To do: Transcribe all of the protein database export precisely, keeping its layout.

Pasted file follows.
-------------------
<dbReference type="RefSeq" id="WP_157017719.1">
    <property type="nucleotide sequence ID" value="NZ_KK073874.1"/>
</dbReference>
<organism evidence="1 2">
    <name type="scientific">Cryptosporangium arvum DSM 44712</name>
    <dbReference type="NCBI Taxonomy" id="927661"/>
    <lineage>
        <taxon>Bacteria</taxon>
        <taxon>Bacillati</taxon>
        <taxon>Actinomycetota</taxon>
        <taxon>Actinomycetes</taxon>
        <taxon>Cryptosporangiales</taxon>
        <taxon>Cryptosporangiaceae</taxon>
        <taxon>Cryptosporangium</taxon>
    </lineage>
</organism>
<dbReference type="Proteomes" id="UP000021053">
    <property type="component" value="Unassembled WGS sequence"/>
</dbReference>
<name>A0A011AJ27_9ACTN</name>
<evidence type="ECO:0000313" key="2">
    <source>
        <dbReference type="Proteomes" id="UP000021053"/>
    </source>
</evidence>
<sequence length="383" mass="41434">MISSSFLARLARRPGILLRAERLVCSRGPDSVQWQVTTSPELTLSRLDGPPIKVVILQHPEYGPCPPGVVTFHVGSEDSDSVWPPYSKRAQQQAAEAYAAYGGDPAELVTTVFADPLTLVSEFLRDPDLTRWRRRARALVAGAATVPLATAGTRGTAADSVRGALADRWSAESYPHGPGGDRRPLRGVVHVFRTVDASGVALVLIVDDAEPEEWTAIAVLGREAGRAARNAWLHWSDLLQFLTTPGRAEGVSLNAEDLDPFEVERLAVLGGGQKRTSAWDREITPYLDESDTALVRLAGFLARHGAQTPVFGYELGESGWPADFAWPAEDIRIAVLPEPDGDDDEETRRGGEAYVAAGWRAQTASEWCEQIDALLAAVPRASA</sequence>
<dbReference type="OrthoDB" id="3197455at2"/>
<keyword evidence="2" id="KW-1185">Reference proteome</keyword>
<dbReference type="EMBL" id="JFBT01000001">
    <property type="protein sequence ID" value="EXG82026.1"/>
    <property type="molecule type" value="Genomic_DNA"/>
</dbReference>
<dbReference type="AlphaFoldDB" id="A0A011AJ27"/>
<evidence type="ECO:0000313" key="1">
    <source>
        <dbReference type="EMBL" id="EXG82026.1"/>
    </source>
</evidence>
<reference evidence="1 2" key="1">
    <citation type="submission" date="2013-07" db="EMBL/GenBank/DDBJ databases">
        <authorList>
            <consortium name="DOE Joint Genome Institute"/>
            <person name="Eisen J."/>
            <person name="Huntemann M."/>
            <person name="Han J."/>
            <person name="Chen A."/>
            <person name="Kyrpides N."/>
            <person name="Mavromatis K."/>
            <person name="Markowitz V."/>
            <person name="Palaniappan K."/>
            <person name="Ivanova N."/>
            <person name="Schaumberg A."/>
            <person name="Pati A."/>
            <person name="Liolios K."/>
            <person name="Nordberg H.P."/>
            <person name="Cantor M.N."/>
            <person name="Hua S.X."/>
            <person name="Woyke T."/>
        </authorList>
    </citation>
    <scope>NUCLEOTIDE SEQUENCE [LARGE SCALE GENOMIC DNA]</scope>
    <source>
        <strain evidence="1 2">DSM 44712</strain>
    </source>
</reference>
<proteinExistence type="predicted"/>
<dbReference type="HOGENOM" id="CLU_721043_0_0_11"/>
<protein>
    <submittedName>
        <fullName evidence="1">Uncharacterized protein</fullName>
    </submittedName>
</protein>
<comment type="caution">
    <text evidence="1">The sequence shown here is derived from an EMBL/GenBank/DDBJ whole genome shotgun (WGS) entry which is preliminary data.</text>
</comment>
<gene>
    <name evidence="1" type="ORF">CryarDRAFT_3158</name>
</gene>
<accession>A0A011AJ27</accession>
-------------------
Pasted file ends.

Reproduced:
<dbReference type="RefSeq" id="WP_157017719.1">
    <property type="nucleotide sequence ID" value="NZ_KK073874.1"/>
</dbReference>
<organism evidence="1 2">
    <name type="scientific">Cryptosporangium arvum DSM 44712</name>
    <dbReference type="NCBI Taxonomy" id="927661"/>
    <lineage>
        <taxon>Bacteria</taxon>
        <taxon>Bacillati</taxon>
        <taxon>Actinomycetota</taxon>
        <taxon>Actinomycetes</taxon>
        <taxon>Cryptosporangiales</taxon>
        <taxon>Cryptosporangiaceae</taxon>
        <taxon>Cryptosporangium</taxon>
    </lineage>
</organism>
<dbReference type="Proteomes" id="UP000021053">
    <property type="component" value="Unassembled WGS sequence"/>
</dbReference>
<name>A0A011AJ27_9ACTN</name>
<evidence type="ECO:0000313" key="2">
    <source>
        <dbReference type="Proteomes" id="UP000021053"/>
    </source>
</evidence>
<sequence length="383" mass="41434">MISSSFLARLARRPGILLRAERLVCSRGPDSVQWQVTTSPELTLSRLDGPPIKVVILQHPEYGPCPPGVVTFHVGSEDSDSVWPPYSKRAQQQAAEAYAAYGGDPAELVTTVFADPLTLVSEFLRDPDLTRWRRRARALVAGAATVPLATAGTRGTAADSVRGALADRWSAESYPHGPGGDRRPLRGVVHVFRTVDASGVALVLIVDDAEPEEWTAIAVLGREAGRAARNAWLHWSDLLQFLTTPGRAEGVSLNAEDLDPFEVERLAVLGGGQKRTSAWDREITPYLDESDTALVRLAGFLARHGAQTPVFGYELGESGWPADFAWPAEDIRIAVLPEPDGDDDEETRRGGEAYVAAGWRAQTASEWCEQIDALLAAVPRASA</sequence>
<dbReference type="OrthoDB" id="3197455at2"/>
<keyword evidence="2" id="KW-1185">Reference proteome</keyword>
<dbReference type="EMBL" id="JFBT01000001">
    <property type="protein sequence ID" value="EXG82026.1"/>
    <property type="molecule type" value="Genomic_DNA"/>
</dbReference>
<dbReference type="AlphaFoldDB" id="A0A011AJ27"/>
<evidence type="ECO:0000313" key="1">
    <source>
        <dbReference type="EMBL" id="EXG82026.1"/>
    </source>
</evidence>
<reference evidence="1 2" key="1">
    <citation type="submission" date="2013-07" db="EMBL/GenBank/DDBJ databases">
        <authorList>
            <consortium name="DOE Joint Genome Institute"/>
            <person name="Eisen J."/>
            <person name="Huntemann M."/>
            <person name="Han J."/>
            <person name="Chen A."/>
            <person name="Kyrpides N."/>
            <person name="Mavromatis K."/>
            <person name="Markowitz V."/>
            <person name="Palaniappan K."/>
            <person name="Ivanova N."/>
            <person name="Schaumberg A."/>
            <person name="Pati A."/>
            <person name="Liolios K."/>
            <person name="Nordberg H.P."/>
            <person name="Cantor M.N."/>
            <person name="Hua S.X."/>
            <person name="Woyke T."/>
        </authorList>
    </citation>
    <scope>NUCLEOTIDE SEQUENCE [LARGE SCALE GENOMIC DNA]</scope>
    <source>
        <strain evidence="1 2">DSM 44712</strain>
    </source>
</reference>
<proteinExistence type="predicted"/>
<dbReference type="HOGENOM" id="CLU_721043_0_0_11"/>
<protein>
    <submittedName>
        <fullName evidence="1">Uncharacterized protein</fullName>
    </submittedName>
</protein>
<comment type="caution">
    <text evidence="1">The sequence shown here is derived from an EMBL/GenBank/DDBJ whole genome shotgun (WGS) entry which is preliminary data.</text>
</comment>
<gene>
    <name evidence="1" type="ORF">CryarDRAFT_3158</name>
</gene>
<accession>A0A011AJ27</accession>